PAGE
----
1. Any Other Weapon (AOW)

The term “any other weapon” means any weapon or device capable of being concealed on the person from which a shot can be discharged through the energy of an explosive, a pistol or revolver having a barrel with a smooth bore designed or redesigned to fire a fixed shotgun shell, weapons with combination shotgun and rifle barrels 12 inches or more, less than 18 inches in length, from which only a single discharge can be made from either barrel without manual reloading, and shall include any such weapon which may be readily restored to fire. Such term shall not include a pistol or a revolver having a rifled bore, or rifled bores, or weapons designed, made, or intended to be fired from the shoulder and not capable of firing fixed ammunition. 26 U.S. Code § 5845(e).

After evading classification as a shotgun, the AOW definition is the remaining hurdle for firearms like the Shockwave. The AOW is sometimes used as a catchall for firearms that fall through the cracks between the definitions of other firearms regulated under the NFA. Mainly we are looking at firearms that can be disguised as other items or firearms capable of being concealed on the person other than pistols, rifles, and shotguns.

Here we need to find out what it means to be concealable. If you read the letters, you will see that the ATF branch advocates that 26 inches is the magic number to determine whether or not a firearm is concealable. Although it would be nice to have this hard and fast rule, it unfortunately does not appear in the statutes. The ATF branch based 26 inches by looking at what the Congressional drafters of the statute had in mind when it was written. Legislative intent can be good evidence for argument purposes, but it is still an issue when the courts will interpret the statute.

To add to the lack of clarity, one ATF letter states, “because the statute does not expressly indicate any maximum overall length, a firearm measuring greater than 26 inches in length may properly be classified as an AOW if it otherwise satisfies the definition of an AOW and there is evidence that the firearm in question was actually concealed on a person.” The second letter echoes the same idea.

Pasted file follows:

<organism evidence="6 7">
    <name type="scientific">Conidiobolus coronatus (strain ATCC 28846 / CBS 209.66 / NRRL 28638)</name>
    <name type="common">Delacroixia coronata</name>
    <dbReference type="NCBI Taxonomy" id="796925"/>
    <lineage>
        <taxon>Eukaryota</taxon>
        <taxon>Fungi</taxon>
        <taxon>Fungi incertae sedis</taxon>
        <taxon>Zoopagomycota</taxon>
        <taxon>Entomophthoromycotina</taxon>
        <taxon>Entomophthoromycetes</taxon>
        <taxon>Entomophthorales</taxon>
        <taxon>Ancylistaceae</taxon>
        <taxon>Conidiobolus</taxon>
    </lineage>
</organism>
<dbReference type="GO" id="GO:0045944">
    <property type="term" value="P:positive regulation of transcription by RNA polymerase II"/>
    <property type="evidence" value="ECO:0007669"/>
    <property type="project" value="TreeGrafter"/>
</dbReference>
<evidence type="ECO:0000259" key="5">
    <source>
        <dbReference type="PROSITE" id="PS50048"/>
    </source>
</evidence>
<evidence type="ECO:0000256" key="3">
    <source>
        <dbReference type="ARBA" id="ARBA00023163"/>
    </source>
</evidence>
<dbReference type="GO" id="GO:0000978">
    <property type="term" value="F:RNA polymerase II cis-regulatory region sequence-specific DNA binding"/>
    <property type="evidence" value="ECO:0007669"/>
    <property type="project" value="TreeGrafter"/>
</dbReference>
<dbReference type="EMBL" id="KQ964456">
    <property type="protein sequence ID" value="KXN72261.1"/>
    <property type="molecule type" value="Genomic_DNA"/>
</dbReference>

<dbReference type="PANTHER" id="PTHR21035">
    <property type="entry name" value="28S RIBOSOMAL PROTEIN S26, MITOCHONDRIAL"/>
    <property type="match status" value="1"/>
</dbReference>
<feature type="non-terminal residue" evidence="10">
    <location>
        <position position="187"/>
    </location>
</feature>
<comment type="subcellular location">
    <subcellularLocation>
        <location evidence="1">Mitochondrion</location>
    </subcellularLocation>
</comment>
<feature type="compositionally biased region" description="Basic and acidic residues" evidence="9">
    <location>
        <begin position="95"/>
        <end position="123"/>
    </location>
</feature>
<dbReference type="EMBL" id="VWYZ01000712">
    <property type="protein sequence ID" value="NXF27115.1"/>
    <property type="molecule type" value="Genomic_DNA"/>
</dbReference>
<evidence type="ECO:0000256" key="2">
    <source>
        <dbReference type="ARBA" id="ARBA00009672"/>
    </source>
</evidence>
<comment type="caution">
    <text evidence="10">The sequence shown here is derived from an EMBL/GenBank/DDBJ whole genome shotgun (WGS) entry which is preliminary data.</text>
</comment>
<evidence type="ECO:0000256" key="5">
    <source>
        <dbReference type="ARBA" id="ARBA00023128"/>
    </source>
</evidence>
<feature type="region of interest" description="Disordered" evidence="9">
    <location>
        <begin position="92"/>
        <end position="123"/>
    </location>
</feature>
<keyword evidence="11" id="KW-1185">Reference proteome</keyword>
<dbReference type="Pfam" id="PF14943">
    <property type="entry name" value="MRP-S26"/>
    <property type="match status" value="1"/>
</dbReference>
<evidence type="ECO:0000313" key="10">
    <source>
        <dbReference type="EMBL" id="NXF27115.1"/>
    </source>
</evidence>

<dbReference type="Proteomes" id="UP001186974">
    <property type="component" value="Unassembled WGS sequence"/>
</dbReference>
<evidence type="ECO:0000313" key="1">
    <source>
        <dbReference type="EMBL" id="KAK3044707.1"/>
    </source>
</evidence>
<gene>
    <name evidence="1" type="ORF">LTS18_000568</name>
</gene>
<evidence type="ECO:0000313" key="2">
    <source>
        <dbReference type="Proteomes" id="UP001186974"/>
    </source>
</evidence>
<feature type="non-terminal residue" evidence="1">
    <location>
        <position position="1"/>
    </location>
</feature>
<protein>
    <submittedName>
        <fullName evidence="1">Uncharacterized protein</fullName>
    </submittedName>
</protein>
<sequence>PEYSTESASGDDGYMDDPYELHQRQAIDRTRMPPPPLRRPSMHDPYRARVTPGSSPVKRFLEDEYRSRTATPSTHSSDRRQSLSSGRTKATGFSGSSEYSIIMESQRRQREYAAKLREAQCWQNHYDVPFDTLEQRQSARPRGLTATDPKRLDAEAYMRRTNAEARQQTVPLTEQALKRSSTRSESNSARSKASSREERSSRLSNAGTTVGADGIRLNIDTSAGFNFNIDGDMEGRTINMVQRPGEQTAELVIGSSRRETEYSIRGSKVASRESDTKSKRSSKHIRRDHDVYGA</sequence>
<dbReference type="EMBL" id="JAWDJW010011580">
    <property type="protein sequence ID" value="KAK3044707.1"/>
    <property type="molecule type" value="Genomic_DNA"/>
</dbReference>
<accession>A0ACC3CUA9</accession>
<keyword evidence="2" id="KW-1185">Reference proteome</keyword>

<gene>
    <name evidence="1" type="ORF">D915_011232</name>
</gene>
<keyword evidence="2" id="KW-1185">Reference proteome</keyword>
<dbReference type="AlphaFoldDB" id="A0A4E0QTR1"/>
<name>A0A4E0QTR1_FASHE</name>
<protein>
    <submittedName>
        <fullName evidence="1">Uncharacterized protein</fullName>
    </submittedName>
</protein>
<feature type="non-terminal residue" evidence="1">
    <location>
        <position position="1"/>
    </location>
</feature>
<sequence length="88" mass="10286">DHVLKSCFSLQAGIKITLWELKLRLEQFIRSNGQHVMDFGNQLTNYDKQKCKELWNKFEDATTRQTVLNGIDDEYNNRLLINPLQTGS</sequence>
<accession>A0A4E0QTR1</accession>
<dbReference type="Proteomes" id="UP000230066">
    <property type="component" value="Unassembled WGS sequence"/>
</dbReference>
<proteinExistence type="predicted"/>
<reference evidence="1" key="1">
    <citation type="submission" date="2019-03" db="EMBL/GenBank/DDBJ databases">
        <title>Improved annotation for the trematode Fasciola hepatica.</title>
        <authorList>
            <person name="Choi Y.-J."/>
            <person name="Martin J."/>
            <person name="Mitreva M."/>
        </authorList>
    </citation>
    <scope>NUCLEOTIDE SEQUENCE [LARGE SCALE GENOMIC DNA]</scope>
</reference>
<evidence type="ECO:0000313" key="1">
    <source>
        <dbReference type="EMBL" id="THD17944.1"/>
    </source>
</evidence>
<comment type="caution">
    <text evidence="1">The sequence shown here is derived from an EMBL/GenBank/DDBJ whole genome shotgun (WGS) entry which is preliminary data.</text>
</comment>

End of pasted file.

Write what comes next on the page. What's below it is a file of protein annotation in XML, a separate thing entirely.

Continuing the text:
1. Destructive Device

The term “destructive device” means […] any type of weapon by whatever name known which will, or which may be readily converted to, expel a projectile by the action of an explosive or other propellant, the barrel or barrels of which have a bore of more than one-half inch in diameter, except a shotgun or shotgun shell which the Secretary finds is generally recognized as particularly suitable for sporting purposes. 26 U.S. Code § 5845(f)(2).

This is another concept that is not discussed in the letters but could potentially pose problems for the Shockwave’s classification. The definition above includes weapons with a bore of more than one-half inch in diameter. Typically, there is an easy exception since shotguns are specifically excluded. However, if the crowning glory of the Shockwave is avoiding classification as a shotgun, then the Shockwave has also achieved the unintended consequence of excluding itself from exception to the destructive device definition.

At the end of the day, the letters from the ATF Firearms Technology Branch don’t seem to have any major issues with this type of firearm and casually make the claim that under federal law it should not require registration with the ATF. Each person must decide for themselves how confident they are in the letters’ guidance, and whether they’re willing to risk a felony conviction. This leaves the state law perspective to worry about.

Part Two: Okay in Texas? Probably not.

Unfortunately, all this analysis does not help very much when we get to the laws in Texas. As noted above, the crux of the argument in favor of the weapon being a non-NFA item is that it cannot be classified as a shotgun under federal law. Federal law looks at whether or not it is intended to be fired from the shoulder. Since the firearm isn’t a shotgun to begin with, then logically it cannot be a short-barreled shotgun.

The problem under Texas law is that “shotgun” is not a defined term in the penal code, but “short-barrel firearm” is. Texas Penal Code Section 46.01(10) defines a short-barrel firearm as a rifle with a barrel length of less than 16 inches or a shotgun with a barrel length of less than 18 inches, or any weapon made from a shotgun or rifle if, as altered, it has an overall length of less than 26 inches.

At first glance, there doesn’t seem to be a difference from the way the federal law classifies these weapons, however without having a clear definition of a shotgun, we cannot determine whether or not the Shockwave is excluded from what Texas courts would consider a short-barrel firearm. In the absence of language in the Texas Penal Code similar to “intended to be fired from the shoulder,” can having a pistol grip instead of a shoulder stock automatically create a firearm that is not a shotgun?

When left without a clear definition, the jury would end up looking at the firearm and deciding whether or not it met the commonly understood definition of a shotgun, which is usually a smooth bore firearm used for firing small shot at a short range.

If in the eyes of the jury the Mossberg 590 Shockwave looked like a shotgun, then due to the 14-inch barrel it would be a short-barrel firearm and possession would be a third-degree felony offense under Texas Penal Code Section 46.05(a)(1). Therefore, we definitely advise caution when it comes to purchasing and possessing this firearm in Texas!

— by Weston Ray, Walker & Byington; Contributing Legal Editor, Texas & U.S. Law Shield blog